New Zealand Visitor Visa

The main reason why so many applications for general (tourist) visitor visas are declined is because the applicant fails to demonstrate that they are a ‘bona fide’ visitor intending a temporary stay. This means giving enough evidence to satisfy Immigration New Zealand that you have sufficient incentives to return to your home country at the end of your stay in New Zealand and not overstay.

Bona fide is a Latin term meaning ‘genuine’, ‘real’ and ‘without intention to deceive’. Before a general category visitor visa can be approved, the applicant must demonstrate to an immigration officer’s satisfaction that their genuine and sole intention is to visit only and they do not have any underlying or undeclared motives for entering New Zealand.


If the applicant is a direct blood relative of someone who lives in New Zealand (their mother or father, for example), then getting a general visitor visa approved is a fairly simple exercise – Immigration New Zealand trusts that there are fewer risk factors in such cases because elderly parents generally just want to come and visit their children for a while and then return home to attend to their commitments.


For people who are not blood relatives, however, it is much more difficult. Unless the applicant is part of a tourist group (e.g. a family on holiday together or an organised tour), or has already been travelling in New Zealand and just wants to extend their stay to complete further travel, Immigration New Zealand will want to see a lot of evidence of their incentives to return to their home country. Bonus tip: Return flight tickets are helpful!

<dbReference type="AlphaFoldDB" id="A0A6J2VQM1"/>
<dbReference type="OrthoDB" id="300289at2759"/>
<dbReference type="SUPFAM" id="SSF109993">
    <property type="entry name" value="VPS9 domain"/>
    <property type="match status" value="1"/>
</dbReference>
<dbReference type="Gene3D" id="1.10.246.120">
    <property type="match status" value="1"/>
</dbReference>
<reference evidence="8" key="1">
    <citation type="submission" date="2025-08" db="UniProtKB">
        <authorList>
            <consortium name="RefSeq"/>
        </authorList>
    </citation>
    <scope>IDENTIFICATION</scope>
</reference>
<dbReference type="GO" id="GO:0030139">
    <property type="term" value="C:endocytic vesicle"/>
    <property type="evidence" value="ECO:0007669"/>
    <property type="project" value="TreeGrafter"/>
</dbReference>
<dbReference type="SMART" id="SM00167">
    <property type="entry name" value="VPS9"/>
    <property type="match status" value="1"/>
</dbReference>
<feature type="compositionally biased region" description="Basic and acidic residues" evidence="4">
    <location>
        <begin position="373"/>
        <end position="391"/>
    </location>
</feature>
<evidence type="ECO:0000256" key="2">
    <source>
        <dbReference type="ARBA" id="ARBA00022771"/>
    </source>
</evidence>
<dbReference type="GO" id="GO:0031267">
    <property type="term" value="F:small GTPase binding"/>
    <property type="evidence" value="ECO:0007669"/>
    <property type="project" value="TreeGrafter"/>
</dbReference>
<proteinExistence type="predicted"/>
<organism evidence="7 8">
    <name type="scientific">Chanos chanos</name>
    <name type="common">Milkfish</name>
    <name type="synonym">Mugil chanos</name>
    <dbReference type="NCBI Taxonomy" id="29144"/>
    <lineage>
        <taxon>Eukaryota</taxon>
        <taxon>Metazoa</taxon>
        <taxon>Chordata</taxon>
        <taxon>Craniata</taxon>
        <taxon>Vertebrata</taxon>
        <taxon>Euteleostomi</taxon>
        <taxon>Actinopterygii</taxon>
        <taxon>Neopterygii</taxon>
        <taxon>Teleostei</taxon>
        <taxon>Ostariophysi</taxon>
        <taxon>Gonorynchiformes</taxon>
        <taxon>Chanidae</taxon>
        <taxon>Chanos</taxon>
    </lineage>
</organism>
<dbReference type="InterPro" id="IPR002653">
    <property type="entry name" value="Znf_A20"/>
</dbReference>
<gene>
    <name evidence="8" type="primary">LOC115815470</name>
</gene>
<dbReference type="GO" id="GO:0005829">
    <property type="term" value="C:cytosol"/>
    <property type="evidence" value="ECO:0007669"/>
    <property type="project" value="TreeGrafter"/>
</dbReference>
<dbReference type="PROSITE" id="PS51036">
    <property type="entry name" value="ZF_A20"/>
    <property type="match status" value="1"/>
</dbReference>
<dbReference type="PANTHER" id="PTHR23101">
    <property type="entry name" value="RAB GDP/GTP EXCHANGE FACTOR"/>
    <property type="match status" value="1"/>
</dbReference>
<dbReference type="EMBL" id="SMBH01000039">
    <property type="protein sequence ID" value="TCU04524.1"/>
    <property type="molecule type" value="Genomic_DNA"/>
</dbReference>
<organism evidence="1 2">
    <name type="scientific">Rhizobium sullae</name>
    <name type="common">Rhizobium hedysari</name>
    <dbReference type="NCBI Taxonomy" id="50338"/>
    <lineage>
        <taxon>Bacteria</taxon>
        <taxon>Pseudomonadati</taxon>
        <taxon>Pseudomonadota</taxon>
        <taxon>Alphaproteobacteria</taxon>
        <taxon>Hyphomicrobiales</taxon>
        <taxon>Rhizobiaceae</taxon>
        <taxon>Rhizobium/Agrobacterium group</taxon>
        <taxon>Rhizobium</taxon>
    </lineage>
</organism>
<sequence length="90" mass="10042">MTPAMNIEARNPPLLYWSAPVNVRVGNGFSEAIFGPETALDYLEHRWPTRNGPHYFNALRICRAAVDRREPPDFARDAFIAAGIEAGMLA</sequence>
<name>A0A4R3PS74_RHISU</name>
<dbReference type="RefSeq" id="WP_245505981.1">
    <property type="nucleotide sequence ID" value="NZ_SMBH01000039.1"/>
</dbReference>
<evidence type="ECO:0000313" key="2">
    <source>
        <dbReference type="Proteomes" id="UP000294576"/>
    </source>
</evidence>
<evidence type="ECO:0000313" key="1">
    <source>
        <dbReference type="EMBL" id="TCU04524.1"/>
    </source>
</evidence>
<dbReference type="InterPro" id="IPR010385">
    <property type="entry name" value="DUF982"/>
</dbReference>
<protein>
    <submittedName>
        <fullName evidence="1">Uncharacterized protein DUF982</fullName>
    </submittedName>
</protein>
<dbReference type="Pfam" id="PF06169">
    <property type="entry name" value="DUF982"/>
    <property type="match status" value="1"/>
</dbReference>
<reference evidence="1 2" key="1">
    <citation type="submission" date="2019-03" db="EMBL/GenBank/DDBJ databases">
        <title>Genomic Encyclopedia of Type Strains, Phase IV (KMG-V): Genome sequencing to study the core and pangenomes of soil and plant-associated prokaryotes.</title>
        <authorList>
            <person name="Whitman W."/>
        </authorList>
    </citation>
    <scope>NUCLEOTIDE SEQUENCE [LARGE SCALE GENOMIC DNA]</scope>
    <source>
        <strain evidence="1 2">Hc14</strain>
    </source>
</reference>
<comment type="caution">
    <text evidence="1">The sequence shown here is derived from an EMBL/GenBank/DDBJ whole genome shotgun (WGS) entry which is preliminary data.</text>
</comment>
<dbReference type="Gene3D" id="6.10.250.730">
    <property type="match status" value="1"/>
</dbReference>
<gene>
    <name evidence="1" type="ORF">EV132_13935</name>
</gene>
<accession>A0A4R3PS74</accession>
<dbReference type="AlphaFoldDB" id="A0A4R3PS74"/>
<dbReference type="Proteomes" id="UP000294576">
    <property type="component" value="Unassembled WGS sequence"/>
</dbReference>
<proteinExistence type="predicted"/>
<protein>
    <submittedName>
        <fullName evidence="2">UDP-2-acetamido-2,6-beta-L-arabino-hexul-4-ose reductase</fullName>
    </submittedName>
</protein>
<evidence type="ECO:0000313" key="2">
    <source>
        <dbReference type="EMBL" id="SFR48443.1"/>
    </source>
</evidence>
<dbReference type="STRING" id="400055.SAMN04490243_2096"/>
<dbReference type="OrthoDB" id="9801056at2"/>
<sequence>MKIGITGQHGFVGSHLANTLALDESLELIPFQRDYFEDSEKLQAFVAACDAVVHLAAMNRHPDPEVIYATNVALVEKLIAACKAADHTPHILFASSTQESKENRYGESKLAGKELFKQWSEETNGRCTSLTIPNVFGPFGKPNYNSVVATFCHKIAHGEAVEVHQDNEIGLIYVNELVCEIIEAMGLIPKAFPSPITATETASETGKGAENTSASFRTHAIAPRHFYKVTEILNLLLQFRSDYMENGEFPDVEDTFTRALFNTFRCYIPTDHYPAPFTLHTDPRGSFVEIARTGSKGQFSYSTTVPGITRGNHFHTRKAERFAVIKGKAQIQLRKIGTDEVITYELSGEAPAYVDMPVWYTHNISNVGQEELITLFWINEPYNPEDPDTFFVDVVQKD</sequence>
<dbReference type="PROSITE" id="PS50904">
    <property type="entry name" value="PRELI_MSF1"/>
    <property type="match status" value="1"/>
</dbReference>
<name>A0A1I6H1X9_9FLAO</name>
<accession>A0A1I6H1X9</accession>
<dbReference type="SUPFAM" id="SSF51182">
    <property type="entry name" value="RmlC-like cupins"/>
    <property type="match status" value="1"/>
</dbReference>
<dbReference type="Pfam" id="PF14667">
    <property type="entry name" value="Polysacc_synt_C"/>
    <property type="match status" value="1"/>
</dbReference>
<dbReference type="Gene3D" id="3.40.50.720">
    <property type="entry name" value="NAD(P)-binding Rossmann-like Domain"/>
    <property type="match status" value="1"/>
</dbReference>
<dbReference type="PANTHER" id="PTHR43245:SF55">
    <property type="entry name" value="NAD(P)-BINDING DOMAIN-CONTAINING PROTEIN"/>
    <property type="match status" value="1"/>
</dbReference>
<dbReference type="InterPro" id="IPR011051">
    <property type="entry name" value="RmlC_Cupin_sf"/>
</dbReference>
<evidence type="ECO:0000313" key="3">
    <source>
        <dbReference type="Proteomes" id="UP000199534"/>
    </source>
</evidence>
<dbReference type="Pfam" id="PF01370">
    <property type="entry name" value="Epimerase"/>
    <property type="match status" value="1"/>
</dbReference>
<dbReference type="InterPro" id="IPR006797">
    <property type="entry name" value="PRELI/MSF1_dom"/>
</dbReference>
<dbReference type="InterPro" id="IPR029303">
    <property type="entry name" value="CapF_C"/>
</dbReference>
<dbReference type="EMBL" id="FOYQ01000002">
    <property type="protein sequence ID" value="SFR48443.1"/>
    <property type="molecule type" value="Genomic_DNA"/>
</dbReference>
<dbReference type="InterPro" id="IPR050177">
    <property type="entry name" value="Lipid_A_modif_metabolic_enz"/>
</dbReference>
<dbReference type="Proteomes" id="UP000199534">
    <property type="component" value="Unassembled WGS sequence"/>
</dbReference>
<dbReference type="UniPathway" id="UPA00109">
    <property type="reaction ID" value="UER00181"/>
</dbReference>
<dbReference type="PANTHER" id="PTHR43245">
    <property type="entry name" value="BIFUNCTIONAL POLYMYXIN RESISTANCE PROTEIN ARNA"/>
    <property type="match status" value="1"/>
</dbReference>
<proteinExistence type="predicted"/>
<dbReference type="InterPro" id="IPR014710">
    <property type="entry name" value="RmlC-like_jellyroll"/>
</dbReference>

For those who are not in education, employment or training (‘NEETs’) and who also do not have any assets or other significant financial ties to their home country, this is very difficult to prove. The people who this is most likely to apply to are women from countries like China, India, the Philippines, Afghanistan, etc. because in all of those countries it is common for women to become housewives after marriage, sometimes with joint assets and bank accounts in the husband’s name only (because the expectation is that the husband provides for his wife), so the kind of evidence that they can provide will be limited due to the cultural differences between the two countries.

If you are thinking of applying for a visitor visa under the general category, take the time to examine your circumstances carefully and consider what kind of evidence you can produce as proof of your reasons to return home. With Immigration it is always a weighing and balancing exercise, and it is useful to remember that they are considering the nature of any personal, financial, employment or other commitments that you have in your home country against what you have in New Zealand – if there is more potential gain for you in New Zealand than there is in your home country, or you have disproportionately strong ties here that would incentivise you to overstay, then your application is more likely to be declined.

As always, it is a good idea to consult an immigration adviser first to discuss whether applying for a general category visitor visa is really the best option for you depending on your plans.


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